Hey Presto!

Interview with Marcel Zidani

Marcel Zidani’s Hey Presto! is billed as a “first piano lessons” book for older beginners aged 11 and upwards.

The subtitle – pedal your way to piano perfection– reveals something of the book’s unique approach, and like many I was intrigued when it first appeared a couple of summers ago.

Reviewing Hey Presto! at the time, I found much to love about Marcel’s method and music, while noting a few minor concerns. Since then, Marcel has responded to the feedback received from teachers and is now back with a thorough reworking of the concept and a brand-new edition of Hey Presto!

So what better time to catch up with Marcel for a chat, find out what motivates Hey Presto! and ask how he has improved on the original publication…

Continue reading Hey Presto!

Barbara Arens in Conversation

Barbara Arens will be known to most Pianodao readers as an excellent and prolific educational composer – I have previously reviewed several collections of her music, and most recently the Piano Exotico and Piano Tranquillo/Vivace collections published by Breitkopf & Härtel.

Around the time I was writing that review, I heard from Barbara that she was publishing a further five books via her own Editions Rensakov publishing on Amazon.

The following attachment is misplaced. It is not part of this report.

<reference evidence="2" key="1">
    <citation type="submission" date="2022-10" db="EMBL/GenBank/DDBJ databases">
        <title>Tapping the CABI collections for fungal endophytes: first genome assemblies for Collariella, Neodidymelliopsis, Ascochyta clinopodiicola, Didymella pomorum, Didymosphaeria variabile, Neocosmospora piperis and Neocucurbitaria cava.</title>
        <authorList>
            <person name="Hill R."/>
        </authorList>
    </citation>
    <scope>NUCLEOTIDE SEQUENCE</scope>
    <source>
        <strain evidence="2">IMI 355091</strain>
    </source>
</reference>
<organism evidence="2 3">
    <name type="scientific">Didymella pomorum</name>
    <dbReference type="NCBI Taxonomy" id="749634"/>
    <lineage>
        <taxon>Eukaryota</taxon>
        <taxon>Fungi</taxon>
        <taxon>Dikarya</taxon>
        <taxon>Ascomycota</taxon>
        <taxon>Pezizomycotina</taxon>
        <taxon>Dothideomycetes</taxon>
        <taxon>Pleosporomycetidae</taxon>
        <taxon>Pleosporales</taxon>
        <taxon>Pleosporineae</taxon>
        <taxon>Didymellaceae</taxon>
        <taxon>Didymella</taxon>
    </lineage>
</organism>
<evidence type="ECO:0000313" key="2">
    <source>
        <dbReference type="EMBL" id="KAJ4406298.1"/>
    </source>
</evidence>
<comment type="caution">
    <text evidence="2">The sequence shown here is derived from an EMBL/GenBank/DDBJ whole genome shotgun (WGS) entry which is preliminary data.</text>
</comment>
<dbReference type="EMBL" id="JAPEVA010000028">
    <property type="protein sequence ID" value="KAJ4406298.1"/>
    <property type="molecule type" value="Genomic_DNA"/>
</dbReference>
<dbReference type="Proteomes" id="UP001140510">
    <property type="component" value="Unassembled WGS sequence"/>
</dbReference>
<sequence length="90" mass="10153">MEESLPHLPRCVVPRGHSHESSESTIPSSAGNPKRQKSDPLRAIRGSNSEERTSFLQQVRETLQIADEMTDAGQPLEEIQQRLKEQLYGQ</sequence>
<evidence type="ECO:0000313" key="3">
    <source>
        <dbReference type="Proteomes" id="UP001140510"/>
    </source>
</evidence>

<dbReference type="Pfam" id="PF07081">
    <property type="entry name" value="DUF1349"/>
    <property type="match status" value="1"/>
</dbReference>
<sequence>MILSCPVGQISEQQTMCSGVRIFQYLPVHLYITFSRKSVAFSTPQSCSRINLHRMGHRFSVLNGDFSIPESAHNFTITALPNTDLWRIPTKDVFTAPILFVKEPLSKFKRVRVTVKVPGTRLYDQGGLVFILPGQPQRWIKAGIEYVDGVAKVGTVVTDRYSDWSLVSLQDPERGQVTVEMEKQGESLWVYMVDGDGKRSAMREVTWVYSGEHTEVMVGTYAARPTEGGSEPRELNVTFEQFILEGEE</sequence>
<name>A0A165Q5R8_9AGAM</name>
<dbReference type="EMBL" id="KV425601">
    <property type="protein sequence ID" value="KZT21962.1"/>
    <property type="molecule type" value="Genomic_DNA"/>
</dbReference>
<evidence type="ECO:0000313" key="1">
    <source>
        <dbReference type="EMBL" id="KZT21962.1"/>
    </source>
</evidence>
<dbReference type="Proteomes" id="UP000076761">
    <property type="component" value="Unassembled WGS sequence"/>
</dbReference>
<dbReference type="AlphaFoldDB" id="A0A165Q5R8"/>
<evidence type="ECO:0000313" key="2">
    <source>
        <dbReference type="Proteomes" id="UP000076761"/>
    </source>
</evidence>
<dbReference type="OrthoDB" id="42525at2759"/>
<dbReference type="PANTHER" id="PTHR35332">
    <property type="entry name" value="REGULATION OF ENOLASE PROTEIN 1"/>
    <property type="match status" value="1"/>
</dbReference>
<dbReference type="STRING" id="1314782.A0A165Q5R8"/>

I decided it was about time I caught up with Barbara for a chat about all this fresh activity!…

Continue reading Barbara Arens in Conversation

Exploring “Mosaic” with Nikolas Sideris

Editions Musica Ferrum have recently brought out two volumes of pieces in a new series called Mosaic, featuring original music by a dozen or so composers, organised by difficulty level and suitable for beginner to early intermediate players.

I have enjoyed the privilege of contributing to the project, with two of my own compositions included in each book so far, and more to come!

Karen Marshall will be writing an independent review of the first two books, which will be published here on the Pianodao site soon. In the meantime, I decided to catch up with Editions Musica Ferrum founder Nikolas Sideris and ask him more about the project…

Continue reading Exploring “Mosaic” with Nikolas Sideris

The Rise of Dorico

Interview with Daniel Spreadbury

Until fairly recently, two big names dominated the world of music notation software: Make Music’s Finale and Avid’s Sibelius.

Other software – such as Presonus’ Notion and the free-to-use MuseScore have continued to challenge their supremacy, but with the October 2016 release of Dorico it was clear that a significant professional alternative had arrived on the scene, causing quite a stir.